among adolescent girls in sub-Saharan Africa via a
systematic review and meta-analysis.
This 17-year review is expected to answer the following
1. What is the prevalence of adolescent pregnancy in
2. What are the predictors of adolescent pregnancy in
3. What are the adverse maternal outcomes associated
with adolescent pregnancy in sub-Saharan Africa?
4. What are the adverse neonatal outcomes associated
with adolescent pregnancy in sub-Saharan Africa?
This review protocol is registered in the PROSPERO
International Prospective Register of systematic reviews
(Registration Number: CRD42017070773) and is written
and reported in accordance with the Preferred Reporting
Items for Systematic Reviews and Meta-Analysis
Protocols (PRISMA-P) 2015 Guidelines [
]. The items of this
checklist as fulfilled by this protocol are shown in
Additional file 1.
Eligibility criteria for considering studies for the review
Study designs and participants: observational studies
(cross-sectional, case-control and cohort studies) on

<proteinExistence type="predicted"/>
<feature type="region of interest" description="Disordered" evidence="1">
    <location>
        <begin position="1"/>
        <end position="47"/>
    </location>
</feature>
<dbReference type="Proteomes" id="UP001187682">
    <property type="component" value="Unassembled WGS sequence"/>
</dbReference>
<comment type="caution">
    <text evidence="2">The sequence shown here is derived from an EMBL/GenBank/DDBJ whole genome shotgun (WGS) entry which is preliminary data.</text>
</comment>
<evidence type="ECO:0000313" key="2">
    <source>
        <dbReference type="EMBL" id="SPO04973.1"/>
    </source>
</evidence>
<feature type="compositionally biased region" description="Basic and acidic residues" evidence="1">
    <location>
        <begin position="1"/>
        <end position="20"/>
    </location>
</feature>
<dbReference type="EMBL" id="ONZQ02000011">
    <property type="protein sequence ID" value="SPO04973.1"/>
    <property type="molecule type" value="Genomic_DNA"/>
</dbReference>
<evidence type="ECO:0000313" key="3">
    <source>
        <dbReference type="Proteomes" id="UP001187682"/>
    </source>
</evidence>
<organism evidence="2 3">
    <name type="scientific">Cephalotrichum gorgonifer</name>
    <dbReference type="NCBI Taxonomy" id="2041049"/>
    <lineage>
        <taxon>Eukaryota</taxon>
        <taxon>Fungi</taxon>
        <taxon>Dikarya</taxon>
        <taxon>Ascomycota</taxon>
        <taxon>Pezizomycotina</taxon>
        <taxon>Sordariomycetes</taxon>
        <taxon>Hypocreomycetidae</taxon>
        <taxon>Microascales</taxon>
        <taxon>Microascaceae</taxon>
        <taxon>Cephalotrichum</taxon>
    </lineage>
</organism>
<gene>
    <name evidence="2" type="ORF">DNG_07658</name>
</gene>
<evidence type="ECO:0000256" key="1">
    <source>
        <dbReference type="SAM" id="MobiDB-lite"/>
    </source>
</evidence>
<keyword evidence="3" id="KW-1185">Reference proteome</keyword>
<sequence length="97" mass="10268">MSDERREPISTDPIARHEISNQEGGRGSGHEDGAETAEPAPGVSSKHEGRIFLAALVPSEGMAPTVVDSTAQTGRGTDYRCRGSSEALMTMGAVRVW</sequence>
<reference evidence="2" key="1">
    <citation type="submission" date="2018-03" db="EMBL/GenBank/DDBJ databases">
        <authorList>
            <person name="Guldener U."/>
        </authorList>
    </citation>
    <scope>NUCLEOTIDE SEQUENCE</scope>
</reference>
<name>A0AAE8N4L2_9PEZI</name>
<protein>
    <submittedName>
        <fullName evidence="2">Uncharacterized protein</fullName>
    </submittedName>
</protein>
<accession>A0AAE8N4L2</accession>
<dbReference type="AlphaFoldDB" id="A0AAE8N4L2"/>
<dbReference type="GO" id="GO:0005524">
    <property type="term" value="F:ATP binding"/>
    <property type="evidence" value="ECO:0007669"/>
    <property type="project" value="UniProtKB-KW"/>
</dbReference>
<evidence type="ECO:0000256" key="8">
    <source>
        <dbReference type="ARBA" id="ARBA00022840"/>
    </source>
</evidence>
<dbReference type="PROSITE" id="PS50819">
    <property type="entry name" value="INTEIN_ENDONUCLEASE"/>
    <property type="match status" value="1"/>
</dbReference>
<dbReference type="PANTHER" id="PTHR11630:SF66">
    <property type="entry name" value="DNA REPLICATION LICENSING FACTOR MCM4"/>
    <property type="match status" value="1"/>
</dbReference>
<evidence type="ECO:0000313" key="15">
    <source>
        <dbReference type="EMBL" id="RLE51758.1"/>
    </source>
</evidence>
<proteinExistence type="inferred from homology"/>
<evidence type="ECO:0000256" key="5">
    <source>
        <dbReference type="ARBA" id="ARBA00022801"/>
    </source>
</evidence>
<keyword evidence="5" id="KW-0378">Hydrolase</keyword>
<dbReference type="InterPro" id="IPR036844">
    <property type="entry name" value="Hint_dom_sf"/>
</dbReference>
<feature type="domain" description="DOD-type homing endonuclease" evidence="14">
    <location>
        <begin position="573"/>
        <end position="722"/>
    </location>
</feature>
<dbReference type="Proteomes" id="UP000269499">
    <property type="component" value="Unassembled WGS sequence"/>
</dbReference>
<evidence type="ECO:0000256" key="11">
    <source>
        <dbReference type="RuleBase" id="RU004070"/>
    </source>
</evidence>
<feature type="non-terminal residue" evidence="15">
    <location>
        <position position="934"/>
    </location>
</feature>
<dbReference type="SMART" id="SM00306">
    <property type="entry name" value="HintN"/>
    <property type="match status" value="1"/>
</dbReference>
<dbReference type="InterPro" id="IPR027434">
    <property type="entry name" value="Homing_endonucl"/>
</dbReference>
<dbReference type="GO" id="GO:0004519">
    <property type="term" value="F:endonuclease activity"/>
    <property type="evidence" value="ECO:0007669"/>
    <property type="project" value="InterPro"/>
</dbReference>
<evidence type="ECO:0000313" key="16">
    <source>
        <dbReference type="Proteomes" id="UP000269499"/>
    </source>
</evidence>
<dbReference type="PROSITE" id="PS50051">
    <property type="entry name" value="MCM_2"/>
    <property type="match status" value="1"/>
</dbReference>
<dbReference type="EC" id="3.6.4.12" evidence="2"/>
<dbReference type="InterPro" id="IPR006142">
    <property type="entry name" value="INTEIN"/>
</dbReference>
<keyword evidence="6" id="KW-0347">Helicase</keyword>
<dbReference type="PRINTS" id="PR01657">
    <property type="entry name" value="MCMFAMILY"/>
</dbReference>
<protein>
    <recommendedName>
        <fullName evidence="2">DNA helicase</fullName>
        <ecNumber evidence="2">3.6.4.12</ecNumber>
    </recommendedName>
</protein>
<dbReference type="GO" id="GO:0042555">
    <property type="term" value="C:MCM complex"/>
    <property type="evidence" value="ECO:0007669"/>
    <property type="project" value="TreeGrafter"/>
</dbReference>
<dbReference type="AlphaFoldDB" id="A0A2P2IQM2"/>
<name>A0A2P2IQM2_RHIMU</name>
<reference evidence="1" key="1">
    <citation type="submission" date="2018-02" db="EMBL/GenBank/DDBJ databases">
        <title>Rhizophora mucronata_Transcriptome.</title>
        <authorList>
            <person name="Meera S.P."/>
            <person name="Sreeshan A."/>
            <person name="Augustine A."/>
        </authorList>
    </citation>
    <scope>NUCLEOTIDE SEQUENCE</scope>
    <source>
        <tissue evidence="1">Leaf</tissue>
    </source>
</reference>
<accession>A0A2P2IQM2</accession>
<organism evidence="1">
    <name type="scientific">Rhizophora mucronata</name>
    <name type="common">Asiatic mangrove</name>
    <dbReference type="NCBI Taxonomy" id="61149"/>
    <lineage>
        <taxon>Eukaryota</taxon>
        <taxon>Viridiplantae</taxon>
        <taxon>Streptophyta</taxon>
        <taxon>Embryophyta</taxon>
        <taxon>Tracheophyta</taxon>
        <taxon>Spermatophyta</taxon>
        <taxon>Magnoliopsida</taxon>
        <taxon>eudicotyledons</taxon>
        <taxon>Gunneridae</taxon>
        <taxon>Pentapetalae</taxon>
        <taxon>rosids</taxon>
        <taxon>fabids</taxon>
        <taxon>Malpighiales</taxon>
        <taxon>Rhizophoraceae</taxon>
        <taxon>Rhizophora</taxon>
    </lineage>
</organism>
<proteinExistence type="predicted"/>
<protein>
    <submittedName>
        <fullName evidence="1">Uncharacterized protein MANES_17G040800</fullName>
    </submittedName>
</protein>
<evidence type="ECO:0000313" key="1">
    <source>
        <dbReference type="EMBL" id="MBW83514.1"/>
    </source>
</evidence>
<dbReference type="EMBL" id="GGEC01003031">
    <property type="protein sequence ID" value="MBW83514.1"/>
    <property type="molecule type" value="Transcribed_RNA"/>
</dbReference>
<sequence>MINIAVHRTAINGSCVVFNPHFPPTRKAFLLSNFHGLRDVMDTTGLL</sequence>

either the prevalence of pregnancy, its predictors
and/or outcomes among adolescent girls (10 years ≤
age < 20 years) residing in one of the countries in
Study setting: Health facility or community-based
studies conducted in rural or urban settings within
Time period: Studies published between January 1,
2000 and December 31, 2017 in the selected
Language: No language restriction will be applied.
For studies with duplicate results of the same study,
only the most comprehensive and up-to-date version
will be considered.
Studies lacking prevalence rates, predictors and/or
outcomes of adolescent pregnancy with absence of
data to compute the relevant effect sizes will be
excluded from quantitative analysis if the necessary
information is still not accessible even after multiple
requests from the authors.
Unpublished manuscripts and conference abstracts
as well as editorials, commentaries, reviews, letters
to editors and any publication without primary data.
Search strategy and identification of studies
Main database search
With the appropriate Boolean operators, we will use
Medical Subject Headings (MeSH) and combining
relevant text words with names of countries in
subSaharan Africa to search PubMed/MEDLINE for eligible
studies. If a country has changed its name over time,
both names will be included in the search. This main
search strategy (Table 1) will be adapted to fit with other
databases we intend searching including Excerpta
Medica Database (EMBASE), SCOPUS, Popline, Africa
Wide Information, African Index Medicus and the
Cochrane library. Articles returned by the search will be
saved to the Zotero V.188.8.131.52 software which will be
used to remove duplicates. The titles and abstracts of
the articles remaining after exclusion of duplicates will